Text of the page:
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Family Income and Education in the Next Generation: Exploring income gradients in education for current cohorts of youth

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  • Paul Gregg
  • Lindsey Macmillan

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Abstract

The relationship between the incomes of the family a child is growing up in and the education level the child obtains has been of great interest to researchers for a number of reasons. Firstly, this gives us a measure of educational inequality in its own right and secondly, because the relationship between family income and education is also one of the key drivers of intergenerational income mobility across time in the UK and gradients in life chances across a range of other domains. This paper explores the evolution of the relationship between family income and education for a group of cohorts from those born in 1958 to those born in 1991/92. The range of educational relationships we can measure obviously depends on the age of the child. For older cohorts, who we observe as finished in education, we can measure the full range of educational outcomes up to degree level and their relationship with family income. For younger cohorts who are in earlier stages of education, we can measure test scores and GCSE results but not later educational outcomes.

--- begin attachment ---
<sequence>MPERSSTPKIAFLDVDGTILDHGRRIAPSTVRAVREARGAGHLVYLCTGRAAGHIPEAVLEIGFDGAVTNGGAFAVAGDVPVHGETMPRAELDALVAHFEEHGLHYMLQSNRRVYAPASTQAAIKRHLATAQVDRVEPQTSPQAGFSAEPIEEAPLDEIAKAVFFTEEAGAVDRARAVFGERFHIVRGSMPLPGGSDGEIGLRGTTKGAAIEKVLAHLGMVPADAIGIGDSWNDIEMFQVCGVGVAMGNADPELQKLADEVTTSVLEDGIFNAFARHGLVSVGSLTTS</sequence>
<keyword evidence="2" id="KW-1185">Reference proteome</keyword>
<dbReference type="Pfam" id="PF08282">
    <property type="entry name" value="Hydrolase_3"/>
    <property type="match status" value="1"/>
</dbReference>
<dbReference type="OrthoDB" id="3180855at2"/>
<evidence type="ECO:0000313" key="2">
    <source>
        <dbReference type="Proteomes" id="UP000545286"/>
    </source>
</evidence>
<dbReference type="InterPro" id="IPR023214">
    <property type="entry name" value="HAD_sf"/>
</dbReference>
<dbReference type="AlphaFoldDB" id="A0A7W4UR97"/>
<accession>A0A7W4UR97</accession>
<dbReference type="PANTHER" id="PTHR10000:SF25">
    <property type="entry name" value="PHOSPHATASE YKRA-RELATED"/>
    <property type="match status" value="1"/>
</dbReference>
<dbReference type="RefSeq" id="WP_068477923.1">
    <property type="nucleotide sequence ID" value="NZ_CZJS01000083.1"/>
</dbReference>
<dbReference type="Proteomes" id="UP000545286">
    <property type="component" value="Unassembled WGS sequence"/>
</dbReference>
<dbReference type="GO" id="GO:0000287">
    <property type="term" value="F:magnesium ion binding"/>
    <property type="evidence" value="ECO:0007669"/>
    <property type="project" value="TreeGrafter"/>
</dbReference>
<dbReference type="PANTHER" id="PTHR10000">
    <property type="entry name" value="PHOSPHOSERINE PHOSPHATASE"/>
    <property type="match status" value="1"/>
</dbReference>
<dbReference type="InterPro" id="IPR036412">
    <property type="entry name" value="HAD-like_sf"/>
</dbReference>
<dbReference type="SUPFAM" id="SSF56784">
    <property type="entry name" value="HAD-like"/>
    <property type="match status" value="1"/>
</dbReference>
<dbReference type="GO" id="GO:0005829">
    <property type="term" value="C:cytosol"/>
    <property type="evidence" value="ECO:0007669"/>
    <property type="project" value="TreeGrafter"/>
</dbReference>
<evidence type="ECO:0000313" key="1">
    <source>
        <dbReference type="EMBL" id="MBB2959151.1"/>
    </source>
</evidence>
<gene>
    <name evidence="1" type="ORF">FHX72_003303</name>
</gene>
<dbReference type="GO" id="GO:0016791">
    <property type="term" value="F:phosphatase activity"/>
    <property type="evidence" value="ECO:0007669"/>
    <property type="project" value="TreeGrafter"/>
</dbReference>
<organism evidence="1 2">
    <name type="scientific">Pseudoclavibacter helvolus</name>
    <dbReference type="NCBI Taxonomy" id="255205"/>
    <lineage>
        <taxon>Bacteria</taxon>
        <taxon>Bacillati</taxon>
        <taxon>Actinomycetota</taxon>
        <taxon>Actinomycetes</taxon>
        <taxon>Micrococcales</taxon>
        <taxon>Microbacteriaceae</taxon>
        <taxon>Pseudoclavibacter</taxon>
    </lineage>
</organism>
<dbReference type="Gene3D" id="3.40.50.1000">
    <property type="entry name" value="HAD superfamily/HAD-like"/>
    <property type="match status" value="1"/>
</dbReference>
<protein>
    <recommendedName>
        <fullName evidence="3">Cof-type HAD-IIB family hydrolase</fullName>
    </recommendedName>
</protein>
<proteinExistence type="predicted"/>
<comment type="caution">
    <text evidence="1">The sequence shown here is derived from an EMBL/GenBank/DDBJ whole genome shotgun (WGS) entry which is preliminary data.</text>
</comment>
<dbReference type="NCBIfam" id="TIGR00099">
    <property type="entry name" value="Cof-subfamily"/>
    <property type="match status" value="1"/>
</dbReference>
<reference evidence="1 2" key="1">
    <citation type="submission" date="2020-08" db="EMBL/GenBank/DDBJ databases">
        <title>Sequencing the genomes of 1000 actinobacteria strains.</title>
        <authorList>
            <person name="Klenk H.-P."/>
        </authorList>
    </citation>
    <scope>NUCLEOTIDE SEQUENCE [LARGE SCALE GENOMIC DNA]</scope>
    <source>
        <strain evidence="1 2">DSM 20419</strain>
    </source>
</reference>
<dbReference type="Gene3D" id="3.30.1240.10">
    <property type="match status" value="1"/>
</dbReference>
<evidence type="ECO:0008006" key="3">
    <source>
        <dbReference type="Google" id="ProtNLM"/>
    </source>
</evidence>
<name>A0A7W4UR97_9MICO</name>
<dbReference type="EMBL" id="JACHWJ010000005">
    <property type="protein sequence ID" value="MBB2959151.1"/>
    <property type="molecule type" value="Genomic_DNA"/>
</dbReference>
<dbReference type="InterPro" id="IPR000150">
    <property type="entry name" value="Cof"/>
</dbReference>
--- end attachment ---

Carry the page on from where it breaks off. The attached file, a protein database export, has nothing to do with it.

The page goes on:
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Bibliographic Info

Paper provided by Department of Economics, University of Bristol, UK in its series The Centre for Market and Public Organisation with number 09/223.

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Length: 21 pages
Date of creation: Jul 2009
Date of revision:
Handle: RePEc:bri:cmpowp:09/223

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Keywords: Intergenerational mobility; children; education;

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References

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Citations

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Cited by:
  1. Lindsey Macmillan & Claire Tyler & Anna Vignoles, 2013. "Who gets the Top Jobs? The role of family background and networks in recent graduates' access to high status professions," DoQSS Working Papers, Department of Quantitative Social Science - Institute of Education, University of London 13-15, Department of Quantitative Social Science - Institute of Education, University of London.
  2. Lindley, Joanne & Machin, Stephen, 2012. "The Quest for More and More Education: Implications for Social Mobility," IZA Discussion Papers 6581, Institute for the Study of Labor (IZA).
  3. Jo Blanden & Lindsey Macmillan, 2014. "Education and Intergenerational Mobility: Help or Hindrance?," DoQSS Working Papers, Department of Quantitative Social Science - Institute of Education, University of London 14-01, Department of Quantitative Social Science - Institute of Education, University of London.
  4. Jo Blanden & Lindsey Macmillan, 2014. "Education and Intergenerational Mobility: Help or Hindrance?," CASE Papers, Centre for Analysis of Social Exclusion, LSE /179, Centre for Analysis of Social Exclusion, LSE.
  5. Lindsey Macmillan, 2013. "The role of non-cognitive and cognitive skills, behavioural and educational outcomes in accounting for the intergenerational transmission of worklessness," DoQSS Working Papers, Department of Quantitative Social Science - Institute of Education, University of London 13-01, Department of Quantitative Social Science - Institute of Education, University of London.
  6. Cormac O'Dea & Ian Preston, 2012. "The distributional impact of public spending in the UK," IFS Working Papers, Institute for Fiscal Studies W12/06, Institute for Fiscal Studies.

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